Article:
The side of a door frame in which the lock participates is called the “attack side” of the frame. The attack plunger passes a strike plate on the jamb and maintains the door closed, locked or both. The power of a door closing hard repeatedly, or being forced open, can damage the door frame in the area of the strike plate. When this happens, it’s necessary to fix the frame until it gets worse and needs replacing. The job isn’t difficult for the normal do-it-yourself enthusiast.
Open the door and then stabilize it with a doorstop. Loosen and remove the screws that hold the attack plate in the surface of the door jamb using a screwdriver. Take the plate off and save the plate and screws.
Cut the bead of caulking in the vertical seam in which the inner border of the door casing meets the outer edge of the jamb using a utility knife. Cut the vertical seam of caulking in the outer border of the casing in which it matches the wall from bottom to surface.
Start at the top of the vertical slice of casing. Insert the tip of a wood chisel in the seam in which the caulking was cut. Tap the grip of the chisel with a hammer to drive the tip completely under the casing. Pry on the handle of the chisel to detach the casing from the jamb and adjoining wall. Repeat the procedure in several places along the border of the casing to remove the piece.
Pull any finish nails left behind in the edge of the jamb or face of the wall using pliers. Pull finish nails from the rear side of the casing to prevent damaging the surface of the slice, with the pliers or claws of the hammer.
Repairing the Door Frame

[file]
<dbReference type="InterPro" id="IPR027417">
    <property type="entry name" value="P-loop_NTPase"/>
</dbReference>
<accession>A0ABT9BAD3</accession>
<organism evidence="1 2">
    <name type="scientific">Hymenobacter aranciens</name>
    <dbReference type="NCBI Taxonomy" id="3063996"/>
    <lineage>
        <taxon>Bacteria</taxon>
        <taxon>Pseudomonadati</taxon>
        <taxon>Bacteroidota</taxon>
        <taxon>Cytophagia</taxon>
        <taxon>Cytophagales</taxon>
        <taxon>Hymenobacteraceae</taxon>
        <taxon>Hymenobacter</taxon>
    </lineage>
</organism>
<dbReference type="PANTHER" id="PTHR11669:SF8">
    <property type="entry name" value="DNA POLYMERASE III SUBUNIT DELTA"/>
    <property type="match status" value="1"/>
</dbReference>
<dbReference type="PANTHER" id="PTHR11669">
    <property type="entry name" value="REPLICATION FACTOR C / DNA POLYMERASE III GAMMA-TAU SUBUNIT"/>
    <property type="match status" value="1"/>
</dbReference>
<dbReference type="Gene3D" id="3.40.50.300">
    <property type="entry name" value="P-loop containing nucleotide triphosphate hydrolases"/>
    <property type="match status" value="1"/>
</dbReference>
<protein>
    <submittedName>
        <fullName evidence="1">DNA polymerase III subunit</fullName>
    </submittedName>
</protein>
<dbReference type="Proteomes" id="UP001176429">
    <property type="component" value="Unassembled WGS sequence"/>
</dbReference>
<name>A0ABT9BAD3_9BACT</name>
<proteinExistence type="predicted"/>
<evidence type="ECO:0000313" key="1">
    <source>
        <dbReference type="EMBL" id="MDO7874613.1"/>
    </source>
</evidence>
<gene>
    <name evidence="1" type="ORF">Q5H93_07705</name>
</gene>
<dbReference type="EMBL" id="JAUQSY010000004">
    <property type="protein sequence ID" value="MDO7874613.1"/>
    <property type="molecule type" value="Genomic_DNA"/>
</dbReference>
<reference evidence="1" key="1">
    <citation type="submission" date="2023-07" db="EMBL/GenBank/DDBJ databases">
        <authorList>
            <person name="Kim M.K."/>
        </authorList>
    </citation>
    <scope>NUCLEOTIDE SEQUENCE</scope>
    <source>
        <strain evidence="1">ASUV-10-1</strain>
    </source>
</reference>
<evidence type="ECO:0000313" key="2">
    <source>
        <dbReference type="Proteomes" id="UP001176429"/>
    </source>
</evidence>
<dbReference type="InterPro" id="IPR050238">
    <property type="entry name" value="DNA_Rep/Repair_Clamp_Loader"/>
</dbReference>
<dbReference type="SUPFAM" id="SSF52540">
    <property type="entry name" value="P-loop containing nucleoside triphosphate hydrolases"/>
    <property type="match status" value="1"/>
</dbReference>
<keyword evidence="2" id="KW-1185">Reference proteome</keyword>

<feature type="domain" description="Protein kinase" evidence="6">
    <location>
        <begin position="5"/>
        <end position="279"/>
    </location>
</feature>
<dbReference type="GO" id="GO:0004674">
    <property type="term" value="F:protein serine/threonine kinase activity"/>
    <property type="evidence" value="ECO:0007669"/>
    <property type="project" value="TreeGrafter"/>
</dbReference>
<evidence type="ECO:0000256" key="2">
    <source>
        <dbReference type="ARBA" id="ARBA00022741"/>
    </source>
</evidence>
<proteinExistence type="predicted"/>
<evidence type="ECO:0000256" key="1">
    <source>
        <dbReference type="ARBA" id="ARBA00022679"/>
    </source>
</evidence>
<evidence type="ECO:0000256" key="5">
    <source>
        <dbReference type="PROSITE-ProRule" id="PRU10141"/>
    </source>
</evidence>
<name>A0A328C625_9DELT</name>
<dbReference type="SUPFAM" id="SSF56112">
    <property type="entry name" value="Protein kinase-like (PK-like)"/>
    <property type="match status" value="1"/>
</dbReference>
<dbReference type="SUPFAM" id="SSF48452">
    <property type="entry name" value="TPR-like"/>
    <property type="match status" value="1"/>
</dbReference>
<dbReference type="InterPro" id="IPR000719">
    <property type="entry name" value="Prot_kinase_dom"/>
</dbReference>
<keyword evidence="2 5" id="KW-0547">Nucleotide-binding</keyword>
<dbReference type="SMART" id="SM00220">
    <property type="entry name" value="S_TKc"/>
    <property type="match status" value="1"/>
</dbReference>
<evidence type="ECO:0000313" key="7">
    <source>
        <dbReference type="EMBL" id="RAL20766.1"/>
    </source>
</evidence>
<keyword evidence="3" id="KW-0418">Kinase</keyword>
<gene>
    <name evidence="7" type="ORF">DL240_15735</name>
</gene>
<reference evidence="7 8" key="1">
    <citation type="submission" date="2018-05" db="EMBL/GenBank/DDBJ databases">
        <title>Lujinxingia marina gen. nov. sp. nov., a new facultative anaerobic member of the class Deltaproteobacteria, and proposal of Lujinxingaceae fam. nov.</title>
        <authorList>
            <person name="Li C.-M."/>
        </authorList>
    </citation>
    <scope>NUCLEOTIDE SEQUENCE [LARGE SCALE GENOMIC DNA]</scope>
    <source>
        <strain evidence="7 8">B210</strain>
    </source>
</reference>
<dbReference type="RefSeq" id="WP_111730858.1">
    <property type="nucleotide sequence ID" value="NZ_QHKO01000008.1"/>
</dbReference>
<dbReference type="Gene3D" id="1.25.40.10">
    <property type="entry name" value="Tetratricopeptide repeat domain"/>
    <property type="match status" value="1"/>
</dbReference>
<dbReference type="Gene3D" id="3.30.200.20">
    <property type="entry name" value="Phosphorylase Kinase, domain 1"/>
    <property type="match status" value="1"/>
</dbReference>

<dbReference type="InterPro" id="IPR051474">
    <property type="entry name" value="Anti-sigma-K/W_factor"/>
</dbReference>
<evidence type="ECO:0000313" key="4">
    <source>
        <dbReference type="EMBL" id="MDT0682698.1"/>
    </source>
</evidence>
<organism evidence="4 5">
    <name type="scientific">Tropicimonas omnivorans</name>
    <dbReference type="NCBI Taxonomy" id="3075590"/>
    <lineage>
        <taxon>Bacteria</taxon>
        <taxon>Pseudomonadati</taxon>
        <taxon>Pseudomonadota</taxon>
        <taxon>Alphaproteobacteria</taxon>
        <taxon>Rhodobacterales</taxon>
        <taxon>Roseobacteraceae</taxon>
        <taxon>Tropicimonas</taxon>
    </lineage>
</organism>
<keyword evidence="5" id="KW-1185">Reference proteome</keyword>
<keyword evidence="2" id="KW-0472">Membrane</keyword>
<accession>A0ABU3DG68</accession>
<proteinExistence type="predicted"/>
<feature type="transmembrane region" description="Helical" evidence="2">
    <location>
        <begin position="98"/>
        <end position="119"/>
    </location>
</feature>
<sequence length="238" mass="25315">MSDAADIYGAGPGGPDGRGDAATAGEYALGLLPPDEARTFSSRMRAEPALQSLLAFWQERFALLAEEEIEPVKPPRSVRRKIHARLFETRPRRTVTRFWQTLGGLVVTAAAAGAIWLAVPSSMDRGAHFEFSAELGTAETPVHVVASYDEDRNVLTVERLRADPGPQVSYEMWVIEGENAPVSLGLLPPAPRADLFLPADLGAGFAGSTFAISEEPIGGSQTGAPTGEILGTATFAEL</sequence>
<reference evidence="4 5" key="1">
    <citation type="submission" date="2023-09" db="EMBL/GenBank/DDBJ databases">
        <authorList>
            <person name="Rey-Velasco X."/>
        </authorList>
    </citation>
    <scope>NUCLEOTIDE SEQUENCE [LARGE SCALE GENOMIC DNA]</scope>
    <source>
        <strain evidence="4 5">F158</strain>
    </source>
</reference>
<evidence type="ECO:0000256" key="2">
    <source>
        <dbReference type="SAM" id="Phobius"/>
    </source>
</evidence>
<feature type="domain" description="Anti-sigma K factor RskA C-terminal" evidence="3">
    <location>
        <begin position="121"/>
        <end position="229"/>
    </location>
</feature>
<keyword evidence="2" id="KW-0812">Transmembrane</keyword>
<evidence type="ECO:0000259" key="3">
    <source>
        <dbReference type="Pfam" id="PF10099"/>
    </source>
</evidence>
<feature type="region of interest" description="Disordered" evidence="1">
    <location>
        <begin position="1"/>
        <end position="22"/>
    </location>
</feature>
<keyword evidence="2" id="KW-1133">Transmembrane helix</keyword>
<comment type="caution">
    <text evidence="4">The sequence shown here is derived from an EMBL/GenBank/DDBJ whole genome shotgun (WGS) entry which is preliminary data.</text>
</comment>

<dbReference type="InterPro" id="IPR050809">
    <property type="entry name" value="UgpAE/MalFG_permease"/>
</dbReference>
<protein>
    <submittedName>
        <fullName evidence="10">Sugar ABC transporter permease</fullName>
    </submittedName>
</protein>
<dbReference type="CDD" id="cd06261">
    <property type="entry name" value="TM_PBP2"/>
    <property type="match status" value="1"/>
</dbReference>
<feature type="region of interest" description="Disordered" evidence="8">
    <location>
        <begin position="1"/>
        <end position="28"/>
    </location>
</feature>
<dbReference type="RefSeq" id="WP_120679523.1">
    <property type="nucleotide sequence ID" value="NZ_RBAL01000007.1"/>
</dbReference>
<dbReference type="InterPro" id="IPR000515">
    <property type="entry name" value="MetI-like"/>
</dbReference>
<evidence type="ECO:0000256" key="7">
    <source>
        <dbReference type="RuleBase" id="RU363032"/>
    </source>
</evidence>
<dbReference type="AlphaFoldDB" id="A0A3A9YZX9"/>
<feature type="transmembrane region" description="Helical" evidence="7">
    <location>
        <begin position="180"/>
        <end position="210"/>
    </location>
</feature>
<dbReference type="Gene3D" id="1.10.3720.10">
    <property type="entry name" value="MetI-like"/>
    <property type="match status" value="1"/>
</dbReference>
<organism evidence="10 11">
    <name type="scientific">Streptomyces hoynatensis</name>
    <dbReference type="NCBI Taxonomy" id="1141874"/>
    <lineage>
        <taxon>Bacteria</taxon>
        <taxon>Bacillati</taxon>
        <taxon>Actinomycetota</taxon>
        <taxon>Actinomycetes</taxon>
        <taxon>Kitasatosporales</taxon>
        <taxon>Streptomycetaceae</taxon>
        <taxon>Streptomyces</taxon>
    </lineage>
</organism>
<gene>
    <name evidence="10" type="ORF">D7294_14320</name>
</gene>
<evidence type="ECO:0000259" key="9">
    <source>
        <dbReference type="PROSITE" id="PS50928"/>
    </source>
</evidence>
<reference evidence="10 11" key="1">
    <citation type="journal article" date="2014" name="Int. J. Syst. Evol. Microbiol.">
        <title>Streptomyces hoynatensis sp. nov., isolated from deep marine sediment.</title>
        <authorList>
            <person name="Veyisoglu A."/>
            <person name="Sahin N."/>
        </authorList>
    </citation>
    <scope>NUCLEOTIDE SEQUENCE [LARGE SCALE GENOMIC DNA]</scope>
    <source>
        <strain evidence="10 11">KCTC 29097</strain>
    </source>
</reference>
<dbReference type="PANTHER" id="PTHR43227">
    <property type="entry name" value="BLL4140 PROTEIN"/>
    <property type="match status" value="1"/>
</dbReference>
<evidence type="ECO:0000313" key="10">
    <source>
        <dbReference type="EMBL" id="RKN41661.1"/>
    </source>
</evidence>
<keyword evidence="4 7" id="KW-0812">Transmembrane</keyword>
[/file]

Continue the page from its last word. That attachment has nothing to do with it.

Inspect the border and face of the door jamb in the area of the strike plate. If the jamb is split, then squeeze wood glue to the crack and nail the border of the jamb using 4d finish nails. Normally, two nails around one inch apart to the outer edge of the jamb will hold a split together while the glue dries.
Remove the doorstop and shut the door. Inspect the gap between the edge of the door and the surface of the jamb in the area of the strike plate. If the gap is over 1/8-inch wide, open the door and stabilize it using the doorstop.
Put in a wood shim from the gap behind the jamb in the area of the strike plate. Tap the finish with a hammer to make a 1/8-inch gap between the surface of the jamb and the border of the door. Secure the shim in place using a 6d finish nail throughout the surface of the jamb above and below the area of the strike plate. The nails must be 1 inch from the edge of the jamb to prevent splitting the wood.
Put in a 7/8-inch flat wood piece in a power or cordless drill. Utilize the existing hole for the attack from the jamb for a guide and drill through the wood shim.
Reattach the piece of casing in the face of the door jamb using 4d finish nails in the inner edge from bottom to top of the jamb. Attach the outer border of the casing in the wall with 6d nails in 8-inch intervals from bottom to surface. Set the nails 1/16-inch deep for stitch using a nail set and the hammer.